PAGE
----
Commit 9ccd74f6 authored by Nikos Fotiou's avatar Nikos Fotiou
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Description modification

parent 78a74e3b
......@@ -13,50 +13,15 @@ by N. Fotiou, V.A. Siris, G.C. Polyzos, appeared in 30th International Conferenc
on Computer Communications and Networks (ICCCN). You can view a video presentation
of this paper [here](https://www.youtube.com/watch?v=B6biTo8w5zw)
## Description
ZeroTrustVC is an access control solution that relies on widely used standards,
composed of a VC issuer and a VC verifier.
The VC issuer is an OAuth 2.0 authorization
server extended with VC issuing capabilities. Issued VCs are encoded as JWT and signed
using JWS, improving compatibility and integration with existing tools. ZeroTrustVC
consider VCs that describe the *capabilities* of a client over a protected resource.
Additionally, ZeroTrustVC VC issuer can perform VC revocations.
The VC verifier is an HTTP proxy, which is able to verify the validity and the
ownership of a VC. Additionally, the VC verifier validates whether or not
a VC can be used for executing a particular request.
ZeroTrustVC provides two VC verifiers: a generic Python3-based, acting as transparent proxy, and a .NET
core framework authorization middleware for securing .NET web apps.
Users interact with ZeroTrustVC using standard OAuth 2.0 flows. ZeroTrustVC facilitates
ZeroTrustVC facilitates
capabilities-based access control, supports efficient VC revocation, and enables
"strong authentication and authorization of every access request" enabling resource
access over public, untrusted networks, aka Zero -Trust Architectures (ZTAs).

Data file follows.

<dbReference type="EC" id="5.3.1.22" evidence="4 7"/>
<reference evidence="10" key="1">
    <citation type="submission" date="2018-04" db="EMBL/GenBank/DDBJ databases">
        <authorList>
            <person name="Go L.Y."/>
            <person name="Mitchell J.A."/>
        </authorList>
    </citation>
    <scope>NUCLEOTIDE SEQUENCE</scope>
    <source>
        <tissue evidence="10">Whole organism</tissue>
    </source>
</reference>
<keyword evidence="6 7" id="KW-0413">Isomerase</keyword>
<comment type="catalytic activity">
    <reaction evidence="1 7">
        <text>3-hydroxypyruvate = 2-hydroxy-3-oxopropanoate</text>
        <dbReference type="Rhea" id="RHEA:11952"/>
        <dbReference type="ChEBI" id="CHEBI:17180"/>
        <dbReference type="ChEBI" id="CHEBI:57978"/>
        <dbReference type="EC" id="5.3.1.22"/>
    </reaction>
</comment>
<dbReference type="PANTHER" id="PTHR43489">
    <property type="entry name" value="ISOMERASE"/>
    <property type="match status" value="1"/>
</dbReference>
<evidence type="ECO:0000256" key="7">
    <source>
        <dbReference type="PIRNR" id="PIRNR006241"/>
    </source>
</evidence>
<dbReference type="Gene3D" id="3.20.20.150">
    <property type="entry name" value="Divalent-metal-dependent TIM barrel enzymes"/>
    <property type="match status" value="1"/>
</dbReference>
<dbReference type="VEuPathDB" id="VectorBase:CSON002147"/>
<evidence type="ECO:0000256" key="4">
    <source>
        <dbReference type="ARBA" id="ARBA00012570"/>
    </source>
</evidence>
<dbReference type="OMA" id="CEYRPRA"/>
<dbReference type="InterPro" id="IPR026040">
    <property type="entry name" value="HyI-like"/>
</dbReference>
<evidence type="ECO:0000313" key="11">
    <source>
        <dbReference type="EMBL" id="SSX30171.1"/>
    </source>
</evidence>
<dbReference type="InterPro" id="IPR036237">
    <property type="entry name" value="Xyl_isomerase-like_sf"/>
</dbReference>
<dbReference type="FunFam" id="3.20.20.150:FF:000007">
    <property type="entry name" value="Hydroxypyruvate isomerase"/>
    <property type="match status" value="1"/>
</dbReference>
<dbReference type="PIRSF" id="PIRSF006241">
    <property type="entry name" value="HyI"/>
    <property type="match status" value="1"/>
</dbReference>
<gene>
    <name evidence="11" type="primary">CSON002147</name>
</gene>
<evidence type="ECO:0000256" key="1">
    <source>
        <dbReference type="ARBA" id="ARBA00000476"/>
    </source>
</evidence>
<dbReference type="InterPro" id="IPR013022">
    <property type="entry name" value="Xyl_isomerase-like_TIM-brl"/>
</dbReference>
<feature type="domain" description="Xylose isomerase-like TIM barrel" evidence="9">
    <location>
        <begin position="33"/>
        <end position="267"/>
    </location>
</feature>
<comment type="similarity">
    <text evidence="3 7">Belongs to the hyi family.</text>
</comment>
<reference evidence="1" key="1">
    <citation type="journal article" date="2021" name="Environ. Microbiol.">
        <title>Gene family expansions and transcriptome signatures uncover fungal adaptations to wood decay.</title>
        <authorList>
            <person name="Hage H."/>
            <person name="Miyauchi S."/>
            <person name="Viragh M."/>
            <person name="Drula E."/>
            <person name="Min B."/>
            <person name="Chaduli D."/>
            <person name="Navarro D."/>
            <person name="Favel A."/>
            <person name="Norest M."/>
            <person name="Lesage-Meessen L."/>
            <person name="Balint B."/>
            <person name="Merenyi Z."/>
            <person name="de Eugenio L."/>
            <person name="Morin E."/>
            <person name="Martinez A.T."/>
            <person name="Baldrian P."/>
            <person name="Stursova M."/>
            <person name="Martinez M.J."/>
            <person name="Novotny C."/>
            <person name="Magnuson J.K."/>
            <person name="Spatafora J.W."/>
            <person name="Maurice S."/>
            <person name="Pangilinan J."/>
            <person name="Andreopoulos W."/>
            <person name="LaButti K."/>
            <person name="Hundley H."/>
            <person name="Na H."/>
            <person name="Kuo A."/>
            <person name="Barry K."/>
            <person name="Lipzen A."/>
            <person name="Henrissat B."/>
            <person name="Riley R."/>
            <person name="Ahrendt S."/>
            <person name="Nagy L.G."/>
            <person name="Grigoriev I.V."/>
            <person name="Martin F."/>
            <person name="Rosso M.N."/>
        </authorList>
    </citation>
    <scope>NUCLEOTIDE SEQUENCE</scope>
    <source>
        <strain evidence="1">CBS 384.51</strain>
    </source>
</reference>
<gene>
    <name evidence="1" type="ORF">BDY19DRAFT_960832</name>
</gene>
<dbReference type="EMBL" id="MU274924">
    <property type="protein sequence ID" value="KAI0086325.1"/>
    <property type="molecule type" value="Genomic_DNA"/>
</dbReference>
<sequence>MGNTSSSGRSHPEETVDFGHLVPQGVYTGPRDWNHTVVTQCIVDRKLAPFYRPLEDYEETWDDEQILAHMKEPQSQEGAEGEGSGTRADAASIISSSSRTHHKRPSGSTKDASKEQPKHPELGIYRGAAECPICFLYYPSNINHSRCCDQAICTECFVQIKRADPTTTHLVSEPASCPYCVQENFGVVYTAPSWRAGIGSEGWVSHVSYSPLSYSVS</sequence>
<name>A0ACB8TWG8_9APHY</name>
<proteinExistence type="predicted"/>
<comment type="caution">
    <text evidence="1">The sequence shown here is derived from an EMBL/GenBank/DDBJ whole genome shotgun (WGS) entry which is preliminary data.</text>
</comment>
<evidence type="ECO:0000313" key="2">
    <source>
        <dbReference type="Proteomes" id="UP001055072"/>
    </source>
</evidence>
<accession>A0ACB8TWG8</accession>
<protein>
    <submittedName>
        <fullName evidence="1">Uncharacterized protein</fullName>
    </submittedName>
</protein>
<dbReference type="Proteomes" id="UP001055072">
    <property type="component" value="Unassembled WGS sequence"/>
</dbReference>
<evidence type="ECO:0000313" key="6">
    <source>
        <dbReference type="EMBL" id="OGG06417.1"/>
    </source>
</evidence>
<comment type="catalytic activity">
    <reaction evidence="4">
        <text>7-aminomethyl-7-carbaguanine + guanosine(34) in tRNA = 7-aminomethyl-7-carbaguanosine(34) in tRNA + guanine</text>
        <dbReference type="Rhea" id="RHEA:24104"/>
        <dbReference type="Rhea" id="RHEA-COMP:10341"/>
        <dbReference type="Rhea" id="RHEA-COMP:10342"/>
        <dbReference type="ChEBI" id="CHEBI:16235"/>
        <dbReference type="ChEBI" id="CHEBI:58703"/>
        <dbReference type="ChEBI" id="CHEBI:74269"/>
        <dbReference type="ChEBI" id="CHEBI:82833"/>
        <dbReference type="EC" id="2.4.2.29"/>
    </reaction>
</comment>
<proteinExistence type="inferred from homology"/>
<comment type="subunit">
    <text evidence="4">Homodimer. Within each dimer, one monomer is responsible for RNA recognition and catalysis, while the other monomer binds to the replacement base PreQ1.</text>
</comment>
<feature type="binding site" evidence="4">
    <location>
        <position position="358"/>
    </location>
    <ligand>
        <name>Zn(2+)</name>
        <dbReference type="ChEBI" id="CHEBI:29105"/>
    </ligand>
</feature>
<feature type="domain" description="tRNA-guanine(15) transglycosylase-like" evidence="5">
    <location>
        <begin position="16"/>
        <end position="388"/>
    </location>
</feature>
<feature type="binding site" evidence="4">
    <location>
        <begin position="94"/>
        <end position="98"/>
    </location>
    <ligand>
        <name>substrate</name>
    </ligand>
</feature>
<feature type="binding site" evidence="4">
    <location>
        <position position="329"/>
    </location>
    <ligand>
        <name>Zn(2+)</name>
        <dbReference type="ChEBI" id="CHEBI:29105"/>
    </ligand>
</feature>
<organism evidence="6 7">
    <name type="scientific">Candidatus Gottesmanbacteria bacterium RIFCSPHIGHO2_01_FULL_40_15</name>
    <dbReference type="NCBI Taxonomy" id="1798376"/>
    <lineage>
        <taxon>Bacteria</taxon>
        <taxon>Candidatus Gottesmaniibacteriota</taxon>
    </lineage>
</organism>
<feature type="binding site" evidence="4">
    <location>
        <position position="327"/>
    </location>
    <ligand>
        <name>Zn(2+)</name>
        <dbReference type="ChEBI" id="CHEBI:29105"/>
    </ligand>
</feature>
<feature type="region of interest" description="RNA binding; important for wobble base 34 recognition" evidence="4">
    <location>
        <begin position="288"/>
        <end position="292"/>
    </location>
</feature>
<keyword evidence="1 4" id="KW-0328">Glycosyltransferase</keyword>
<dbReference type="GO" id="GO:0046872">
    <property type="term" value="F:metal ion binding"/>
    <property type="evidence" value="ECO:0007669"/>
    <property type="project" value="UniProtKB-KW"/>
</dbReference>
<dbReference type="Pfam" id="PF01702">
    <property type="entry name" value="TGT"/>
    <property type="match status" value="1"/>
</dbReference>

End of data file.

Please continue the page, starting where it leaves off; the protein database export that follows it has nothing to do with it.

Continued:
access over public, untrusted networks, aka Zero -Trust Architectures (ZTAs).
## Solution overview
The following figure illustrates the modules of the ZeroTrustVC component.
![ZeroTurstVC architecture](architecture.png "ZeroTurstVC architecture")
A typical authorization flow in ZeroTrustVC includes the following steps
### Issuer configuration
With this step, a resource owner configures the issuer with policies
that specify the access rights that correspond to a client. Clients are identified
using a public key (later on this project we will consider cases where clients are
identified by a Decentralized Identifier).
### VC request and issuance
With this step, a client requests from the issuer a VC. A client request
is in essence an [OAuth 2.0 access token request using the client
credentials grant](https://datatracker.ietf.org/doc/html/rfc6749#section-4.4). The
client proof possession of the corresponding public key using OAuth 2.0 [Demonstrating
Proof-of-Possession at the Application Layer (DPoP)](https://datatracker.ietf.org/doc/html/draft-ietf-oauth-dpop-04).
The issuer responds with a VC [encoded as JWT](https://www.w3.org/TR/vc-data-model/#jwt-encoding).
The following figure gives a high level overview of ZeroTurstVC project.
![ZeroTurstVC overview](overview.png "ZeroTurstVC overview")
### Resource request
A client requests an HTTP resource by including in its request the received
JWT-encoded VC and the corresponding [DPoP proof](https://datatracker.ietf.org/doc/html/draft-ietf-oauth-dpop-04#section-7).
The request is received by the verifier that acts as an HTTP proxy. The verifier
validates the included VC and proof, and if the validation succeeds, it forwards
the request to the actual resource.
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ZeroTurstVC considers users of an enterprise wishing to access an HTTP-based *protected resource*
using their *client* applications. Both clients and the protected resource may
be located in an network outside the administrative realm of the enterprise.
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